Alberto: Tropical storm sees thousands from Florida coast

Jo Lloyd
May 28, 2018

Alberto for most of its existence has been a lopsided storm, with most of its worst weather east of its center, which was located south of Apalachicola, Fla., on Sunday morning. The Florida Keys could see as much as 10 inches of rain, the hurricane center said.

As for potential impacts, with a more eastern track of the system, the heaviest rains will likely be seen in East Alabama with the strongest winds up to 35 miles per hour possible in West Alabama Monday night into early Tuesday morning.

Thousands of Florida residents evacuated homes on Sunday as Subtropical Storm Alberto picked up strength as it headed north through the Gulf of Mexico, with forecasters saying it could bring life-threatening inundation to Southern coastal states.

A tropical storm warning expired for Cuba's western Pinar del Rio province, where heavy rains could trigger flash floods and mudslides, the National Hurricane Centre said.

Chuck Watson, a disaster modeler at Enki Research in Savannah said the main concern from the subtropical storm is flooding. Then, late Sunday the storm is expected to make a slight turn toward the northwest heading toward the western panhandle of Florida. Maximum winds were 50 miles per hour. gusting to 65 miles per hour.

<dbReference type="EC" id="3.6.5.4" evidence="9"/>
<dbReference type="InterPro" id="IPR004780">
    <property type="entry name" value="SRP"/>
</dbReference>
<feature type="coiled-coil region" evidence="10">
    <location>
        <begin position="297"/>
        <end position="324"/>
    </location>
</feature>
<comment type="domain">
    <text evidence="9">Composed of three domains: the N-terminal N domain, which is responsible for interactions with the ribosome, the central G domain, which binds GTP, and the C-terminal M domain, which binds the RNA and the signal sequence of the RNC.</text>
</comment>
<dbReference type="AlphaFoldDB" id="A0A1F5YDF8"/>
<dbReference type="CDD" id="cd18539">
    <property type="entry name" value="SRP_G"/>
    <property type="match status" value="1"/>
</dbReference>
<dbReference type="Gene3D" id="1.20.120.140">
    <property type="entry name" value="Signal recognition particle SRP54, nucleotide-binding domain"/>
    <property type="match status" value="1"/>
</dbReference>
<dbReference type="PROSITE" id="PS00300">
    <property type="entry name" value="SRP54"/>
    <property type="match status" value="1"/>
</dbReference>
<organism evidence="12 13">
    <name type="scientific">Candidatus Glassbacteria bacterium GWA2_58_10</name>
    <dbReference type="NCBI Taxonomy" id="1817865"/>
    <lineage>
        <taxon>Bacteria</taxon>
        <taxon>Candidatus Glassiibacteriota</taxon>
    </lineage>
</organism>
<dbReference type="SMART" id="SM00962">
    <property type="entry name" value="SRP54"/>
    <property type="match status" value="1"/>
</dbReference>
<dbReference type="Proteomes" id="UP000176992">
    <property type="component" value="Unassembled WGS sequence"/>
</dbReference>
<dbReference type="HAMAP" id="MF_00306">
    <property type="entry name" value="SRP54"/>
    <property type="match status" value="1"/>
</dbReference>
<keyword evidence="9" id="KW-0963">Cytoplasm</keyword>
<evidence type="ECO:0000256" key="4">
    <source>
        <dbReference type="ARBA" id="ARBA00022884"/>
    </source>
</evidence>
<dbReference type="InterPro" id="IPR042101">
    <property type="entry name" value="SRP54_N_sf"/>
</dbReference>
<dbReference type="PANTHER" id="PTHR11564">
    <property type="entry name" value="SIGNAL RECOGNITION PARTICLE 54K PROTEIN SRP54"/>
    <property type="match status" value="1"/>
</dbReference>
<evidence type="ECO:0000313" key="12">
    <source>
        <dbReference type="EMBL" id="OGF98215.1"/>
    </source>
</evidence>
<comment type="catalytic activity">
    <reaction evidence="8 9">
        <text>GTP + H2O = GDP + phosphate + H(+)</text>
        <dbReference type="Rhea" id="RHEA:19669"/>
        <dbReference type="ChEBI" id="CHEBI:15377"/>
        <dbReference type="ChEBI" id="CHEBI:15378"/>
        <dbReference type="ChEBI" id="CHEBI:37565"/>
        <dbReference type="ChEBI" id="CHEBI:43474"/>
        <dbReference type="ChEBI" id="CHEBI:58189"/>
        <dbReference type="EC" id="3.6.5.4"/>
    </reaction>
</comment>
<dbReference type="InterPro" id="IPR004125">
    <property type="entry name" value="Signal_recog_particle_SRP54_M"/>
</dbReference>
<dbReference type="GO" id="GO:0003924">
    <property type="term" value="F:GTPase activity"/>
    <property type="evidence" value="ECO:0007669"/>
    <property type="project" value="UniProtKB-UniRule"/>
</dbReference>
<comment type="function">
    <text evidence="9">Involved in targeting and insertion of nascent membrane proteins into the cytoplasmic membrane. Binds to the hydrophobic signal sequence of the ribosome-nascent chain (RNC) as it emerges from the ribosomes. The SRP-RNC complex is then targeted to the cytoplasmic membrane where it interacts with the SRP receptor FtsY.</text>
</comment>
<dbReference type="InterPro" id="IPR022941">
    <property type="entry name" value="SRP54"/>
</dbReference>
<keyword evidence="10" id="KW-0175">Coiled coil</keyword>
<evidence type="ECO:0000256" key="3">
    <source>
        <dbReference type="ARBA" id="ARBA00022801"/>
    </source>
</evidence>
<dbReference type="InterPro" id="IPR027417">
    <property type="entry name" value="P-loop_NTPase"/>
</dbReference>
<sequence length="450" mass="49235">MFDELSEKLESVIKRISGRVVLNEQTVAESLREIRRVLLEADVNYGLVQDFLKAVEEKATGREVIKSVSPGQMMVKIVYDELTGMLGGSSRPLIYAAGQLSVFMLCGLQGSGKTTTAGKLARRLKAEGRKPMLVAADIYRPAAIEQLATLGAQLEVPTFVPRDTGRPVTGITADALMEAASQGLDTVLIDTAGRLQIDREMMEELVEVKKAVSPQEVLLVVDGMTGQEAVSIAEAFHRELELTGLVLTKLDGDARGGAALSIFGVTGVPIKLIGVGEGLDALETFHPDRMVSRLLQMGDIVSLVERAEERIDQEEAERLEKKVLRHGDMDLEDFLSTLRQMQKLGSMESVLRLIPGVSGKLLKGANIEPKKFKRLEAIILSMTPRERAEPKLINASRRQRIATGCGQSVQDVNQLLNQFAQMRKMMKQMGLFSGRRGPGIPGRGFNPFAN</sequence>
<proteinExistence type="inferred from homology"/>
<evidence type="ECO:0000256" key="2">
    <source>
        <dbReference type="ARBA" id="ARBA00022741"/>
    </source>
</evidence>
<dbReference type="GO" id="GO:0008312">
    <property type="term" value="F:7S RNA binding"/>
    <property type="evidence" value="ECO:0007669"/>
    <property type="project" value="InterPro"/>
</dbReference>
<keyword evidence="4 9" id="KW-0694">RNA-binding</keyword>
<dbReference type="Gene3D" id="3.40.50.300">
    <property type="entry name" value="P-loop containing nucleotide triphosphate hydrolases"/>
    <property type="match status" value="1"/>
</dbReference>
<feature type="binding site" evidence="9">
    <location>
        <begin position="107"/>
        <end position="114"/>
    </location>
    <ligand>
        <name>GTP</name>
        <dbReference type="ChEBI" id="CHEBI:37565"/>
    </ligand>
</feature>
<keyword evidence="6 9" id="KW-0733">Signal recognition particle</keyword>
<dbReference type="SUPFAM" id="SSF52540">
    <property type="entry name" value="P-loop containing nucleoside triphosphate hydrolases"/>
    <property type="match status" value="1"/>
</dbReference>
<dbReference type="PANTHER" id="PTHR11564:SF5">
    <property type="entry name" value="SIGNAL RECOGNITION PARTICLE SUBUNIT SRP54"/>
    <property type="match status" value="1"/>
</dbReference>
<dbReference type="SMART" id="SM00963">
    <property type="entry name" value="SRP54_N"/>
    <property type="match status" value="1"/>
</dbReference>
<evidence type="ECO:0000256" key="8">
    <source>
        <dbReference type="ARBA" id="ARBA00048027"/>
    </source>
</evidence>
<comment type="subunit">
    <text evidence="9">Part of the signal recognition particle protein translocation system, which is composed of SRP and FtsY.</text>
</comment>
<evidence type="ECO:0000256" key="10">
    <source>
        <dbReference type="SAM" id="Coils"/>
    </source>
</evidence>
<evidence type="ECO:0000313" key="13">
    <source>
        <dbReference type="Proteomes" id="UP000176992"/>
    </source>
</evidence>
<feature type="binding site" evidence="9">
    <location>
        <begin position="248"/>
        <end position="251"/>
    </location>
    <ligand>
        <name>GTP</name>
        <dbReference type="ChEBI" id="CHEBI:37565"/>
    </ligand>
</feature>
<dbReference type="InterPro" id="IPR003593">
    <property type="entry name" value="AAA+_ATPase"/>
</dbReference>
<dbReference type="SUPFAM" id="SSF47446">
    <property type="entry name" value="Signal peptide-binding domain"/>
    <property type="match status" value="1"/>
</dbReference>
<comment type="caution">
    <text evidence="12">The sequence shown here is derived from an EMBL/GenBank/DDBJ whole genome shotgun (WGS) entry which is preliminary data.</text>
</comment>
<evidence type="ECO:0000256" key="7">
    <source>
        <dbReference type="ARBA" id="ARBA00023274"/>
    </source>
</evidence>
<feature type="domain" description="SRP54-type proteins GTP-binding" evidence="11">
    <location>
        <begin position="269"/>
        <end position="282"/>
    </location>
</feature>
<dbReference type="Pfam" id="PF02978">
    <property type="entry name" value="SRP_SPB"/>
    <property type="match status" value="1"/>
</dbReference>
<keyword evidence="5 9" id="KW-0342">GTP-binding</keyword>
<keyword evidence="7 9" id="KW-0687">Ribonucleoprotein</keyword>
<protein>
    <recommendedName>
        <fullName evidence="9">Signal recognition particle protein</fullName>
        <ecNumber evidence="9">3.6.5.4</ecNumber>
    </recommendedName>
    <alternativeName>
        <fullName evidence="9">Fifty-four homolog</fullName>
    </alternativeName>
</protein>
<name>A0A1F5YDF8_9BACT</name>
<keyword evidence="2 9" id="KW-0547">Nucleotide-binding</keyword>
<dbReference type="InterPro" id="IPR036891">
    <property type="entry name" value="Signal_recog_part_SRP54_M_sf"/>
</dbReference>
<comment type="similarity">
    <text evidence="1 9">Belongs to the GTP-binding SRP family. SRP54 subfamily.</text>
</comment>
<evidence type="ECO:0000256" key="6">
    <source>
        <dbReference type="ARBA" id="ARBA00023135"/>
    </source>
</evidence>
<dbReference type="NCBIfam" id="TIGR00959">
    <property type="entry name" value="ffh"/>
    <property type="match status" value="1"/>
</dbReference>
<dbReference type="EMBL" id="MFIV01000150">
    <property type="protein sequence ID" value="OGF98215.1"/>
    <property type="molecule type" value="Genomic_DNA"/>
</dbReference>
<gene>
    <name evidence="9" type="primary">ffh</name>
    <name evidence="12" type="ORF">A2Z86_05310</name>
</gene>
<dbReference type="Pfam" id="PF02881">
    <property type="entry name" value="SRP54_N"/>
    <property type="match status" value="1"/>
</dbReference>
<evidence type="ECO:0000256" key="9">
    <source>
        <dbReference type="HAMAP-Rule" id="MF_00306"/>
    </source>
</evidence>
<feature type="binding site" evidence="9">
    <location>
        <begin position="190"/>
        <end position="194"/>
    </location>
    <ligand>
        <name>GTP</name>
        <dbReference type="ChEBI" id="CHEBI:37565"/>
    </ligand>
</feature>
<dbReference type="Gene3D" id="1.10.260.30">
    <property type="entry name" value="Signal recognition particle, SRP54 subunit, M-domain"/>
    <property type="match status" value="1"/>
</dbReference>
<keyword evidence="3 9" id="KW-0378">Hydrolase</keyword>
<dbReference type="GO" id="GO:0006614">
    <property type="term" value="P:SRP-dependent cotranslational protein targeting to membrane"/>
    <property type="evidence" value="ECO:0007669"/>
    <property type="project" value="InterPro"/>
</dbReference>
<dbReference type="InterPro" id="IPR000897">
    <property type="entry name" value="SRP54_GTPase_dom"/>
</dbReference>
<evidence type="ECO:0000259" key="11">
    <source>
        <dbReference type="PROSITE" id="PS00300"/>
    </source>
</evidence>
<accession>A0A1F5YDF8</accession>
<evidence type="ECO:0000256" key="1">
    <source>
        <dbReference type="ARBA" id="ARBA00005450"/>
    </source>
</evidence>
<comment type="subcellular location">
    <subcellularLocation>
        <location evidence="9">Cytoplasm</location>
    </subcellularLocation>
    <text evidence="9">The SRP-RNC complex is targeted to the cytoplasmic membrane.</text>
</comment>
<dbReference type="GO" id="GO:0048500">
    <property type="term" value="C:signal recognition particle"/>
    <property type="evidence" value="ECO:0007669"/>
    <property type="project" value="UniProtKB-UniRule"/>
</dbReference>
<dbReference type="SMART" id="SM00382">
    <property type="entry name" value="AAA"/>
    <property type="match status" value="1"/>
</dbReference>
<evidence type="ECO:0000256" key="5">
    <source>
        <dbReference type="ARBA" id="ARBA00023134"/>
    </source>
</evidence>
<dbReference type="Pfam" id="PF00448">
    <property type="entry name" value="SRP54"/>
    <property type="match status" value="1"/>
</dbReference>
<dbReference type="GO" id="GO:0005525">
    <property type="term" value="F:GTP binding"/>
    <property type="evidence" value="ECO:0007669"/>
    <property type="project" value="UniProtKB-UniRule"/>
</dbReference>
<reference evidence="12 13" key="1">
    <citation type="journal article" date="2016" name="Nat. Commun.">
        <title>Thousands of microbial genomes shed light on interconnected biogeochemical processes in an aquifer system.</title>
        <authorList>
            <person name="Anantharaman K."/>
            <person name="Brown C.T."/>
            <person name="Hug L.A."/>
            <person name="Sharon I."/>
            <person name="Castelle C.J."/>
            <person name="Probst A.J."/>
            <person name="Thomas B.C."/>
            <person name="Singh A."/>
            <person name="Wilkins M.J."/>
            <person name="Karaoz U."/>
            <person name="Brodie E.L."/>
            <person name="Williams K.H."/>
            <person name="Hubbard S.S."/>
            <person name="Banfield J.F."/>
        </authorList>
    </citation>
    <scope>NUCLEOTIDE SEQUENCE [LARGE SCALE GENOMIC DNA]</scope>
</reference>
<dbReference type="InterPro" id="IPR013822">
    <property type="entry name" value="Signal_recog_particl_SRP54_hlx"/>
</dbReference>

Although Alberto is not expected to make landfall on the US Gulf Coast until 00:00 GMT on Tuesday, heavy rains are expected to start across the region today and continue for several days. Expect rounds of heavy rain through Tuesday with widespread rain totals of 2 to 3 inches expected with locally higher amounts possible.

According to Moss, Alberto could directly effect the Florida panhandle by early Tuesday, moving north through parts of Tennessee and Kentucky mid-week. With a tropical storm, the maximum winds and strongest thunderstorms sit close to the center of the storm.

As Alberto churns up toward the Gulf Coast on Sunday night, "an increasing tropical plume of moisture will stream into the Coastal Carolinas", said Rachel Gross-Zouzias in a special weather briefing.

Please be prepared for possible areas of flooding and loss of electricity. It is showing signs of transitioning to something more tropical as deeper convection has developed near the center.

Florida Gov. Rick Scott issued a state of emergency on Saturday for all 67 counties in his state.

It's not been an ideal holiday weekend so far for the state as both Saturday and Sunday have offered up scattered showers and thunderstorms.

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